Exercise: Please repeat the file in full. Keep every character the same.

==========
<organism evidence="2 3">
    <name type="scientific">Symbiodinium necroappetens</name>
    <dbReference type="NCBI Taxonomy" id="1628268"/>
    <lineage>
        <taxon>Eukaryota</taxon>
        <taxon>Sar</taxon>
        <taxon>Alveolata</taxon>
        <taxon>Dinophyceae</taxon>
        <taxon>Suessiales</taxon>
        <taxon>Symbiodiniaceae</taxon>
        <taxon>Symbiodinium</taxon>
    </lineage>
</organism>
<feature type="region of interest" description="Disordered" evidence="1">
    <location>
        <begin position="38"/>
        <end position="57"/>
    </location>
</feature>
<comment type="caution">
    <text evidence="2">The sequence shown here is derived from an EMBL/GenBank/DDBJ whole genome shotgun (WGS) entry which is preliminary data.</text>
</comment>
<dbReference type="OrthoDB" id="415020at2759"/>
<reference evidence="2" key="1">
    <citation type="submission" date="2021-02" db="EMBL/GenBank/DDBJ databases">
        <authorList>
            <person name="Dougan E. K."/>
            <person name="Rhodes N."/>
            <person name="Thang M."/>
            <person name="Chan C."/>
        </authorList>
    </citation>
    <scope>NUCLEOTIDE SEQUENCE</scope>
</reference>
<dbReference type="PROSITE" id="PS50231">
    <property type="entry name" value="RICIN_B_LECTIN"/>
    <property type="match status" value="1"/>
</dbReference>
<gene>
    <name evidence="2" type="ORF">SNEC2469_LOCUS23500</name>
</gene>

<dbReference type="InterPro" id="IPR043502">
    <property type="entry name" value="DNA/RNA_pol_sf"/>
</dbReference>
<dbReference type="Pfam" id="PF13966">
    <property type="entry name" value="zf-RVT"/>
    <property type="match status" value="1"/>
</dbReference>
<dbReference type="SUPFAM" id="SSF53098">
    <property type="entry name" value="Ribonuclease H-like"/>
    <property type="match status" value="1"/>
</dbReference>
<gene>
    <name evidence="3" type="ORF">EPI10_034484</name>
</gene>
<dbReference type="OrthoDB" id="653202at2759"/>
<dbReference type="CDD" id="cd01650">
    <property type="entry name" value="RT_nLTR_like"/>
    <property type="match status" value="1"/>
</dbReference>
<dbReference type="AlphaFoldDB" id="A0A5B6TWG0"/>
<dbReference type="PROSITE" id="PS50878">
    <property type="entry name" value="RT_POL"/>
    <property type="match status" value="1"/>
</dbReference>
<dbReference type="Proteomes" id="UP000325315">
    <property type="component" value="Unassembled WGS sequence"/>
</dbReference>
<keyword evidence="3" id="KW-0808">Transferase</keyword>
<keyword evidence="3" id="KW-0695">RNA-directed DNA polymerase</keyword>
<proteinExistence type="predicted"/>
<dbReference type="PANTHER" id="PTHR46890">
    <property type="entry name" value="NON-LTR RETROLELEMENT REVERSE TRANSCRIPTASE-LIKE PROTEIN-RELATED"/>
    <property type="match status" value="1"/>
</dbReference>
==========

<organism evidence="2 3">
    <name type="scientific">Symbiodinium necroappetens</name>
    <dbReference type="NCBI Taxonomy" id="1628268"/>
    <lineage>
        <taxon>Eukaryota</taxon>
        <taxon>Sar</taxon>
        <taxon>Alveolata</taxon>
        <taxon>Dinophyceae</taxon>
        <taxon>Suessiales</taxon>
        <taxon>Symbiodiniaceae</taxon>
        <taxon>Symbiodinium</taxon>
    </lineage>
</organism>
<feature type="region of interest" description="Disordered" evidence="1">
    <location>
        <begin position="38"/>
        <end position="57"/>
    </location>
</feature>
<comment type="caution">
    <text evidence="2">The sequence shown here is derived from an EMBL/GenBank/DDBJ whole genome shotgun (WGS) entry which is preliminary data.</text>
</comment>
<dbReference type="OrthoDB" id="415020at2759"/>
<reference evidence="2" key="1">
    <citation type="submission" date="2021-02" db="EMBL/GenBank/DDBJ databases">
        <authorList>
            <person name="Dougan E. K."/>
            <person name="Rhodes N."/>
            <person name="Thang M."/>
            <person name="Chan C."/>
        </authorList>
    </citation>
    <scope>NUCLEOTIDE SEQUENCE</scope>
</reference>
<dbReference type="PROSITE" id="PS50231">
    <property type="entry name" value="RICIN_B_LECTIN"/>
    <property type="match status" value="1"/>
</dbReference>
<gene>
    <name evidence="2" type="ORF">SNEC2469_LOCUS23500</name>
</gene>

<dbReference type="InterPro" id="IPR043502">
    <property type="entry name" value="DNA/RNA_pol_sf"/>
</dbReference>
<dbReference type="Pfam" id="PF13966">
    <property type="entry name" value="zf-RVT"/>
    <property type="match status" value="1"/>
</dbReference>
<dbReference type="SUPFAM" id="SSF53098">
    <property type="entry name" value="Ribonuclease H-like"/>
    <property type="match status" value="1"/>
</dbReference>
<gene>
    <name evidence="3" type="ORF">EPI10_034484</name>
</gene>
<dbReference type="OrthoDB" id="653202at2759"/>
<dbReference type="CDD" id="cd01650">
    <property type="entry name" value="RT_nLTR_like"/>
    <property type="match status" value="1"/>
</dbReference>
<dbReference type="AlphaFoldDB" id="A0A5B6TWG0"/>
<dbReference type="PROSITE" id="PS50878">
    <property type="entry name" value="RT_POL"/>
    <property type="match status" value="1"/>
</dbReference>
<dbReference type="Proteomes" id="UP000325315">
    <property type="component" value="Unassembled WGS sequence"/>
</dbReference>
<keyword evidence="3" id="KW-0808">Transferase</keyword>
<keyword evidence="3" id="KW-0695">RNA-directed DNA polymerase</keyword>
<proteinExistence type="predicted"/>
<dbReference type="PANTHER" id="PTHR46890">
    <property type="entry name" value="NON-LTR RETROLELEMENT REVERSE TRANSCRIPTASE-LIKE PROTEIN-RELATED"/>
    <property type="match status" value="1"/>
</dbReference>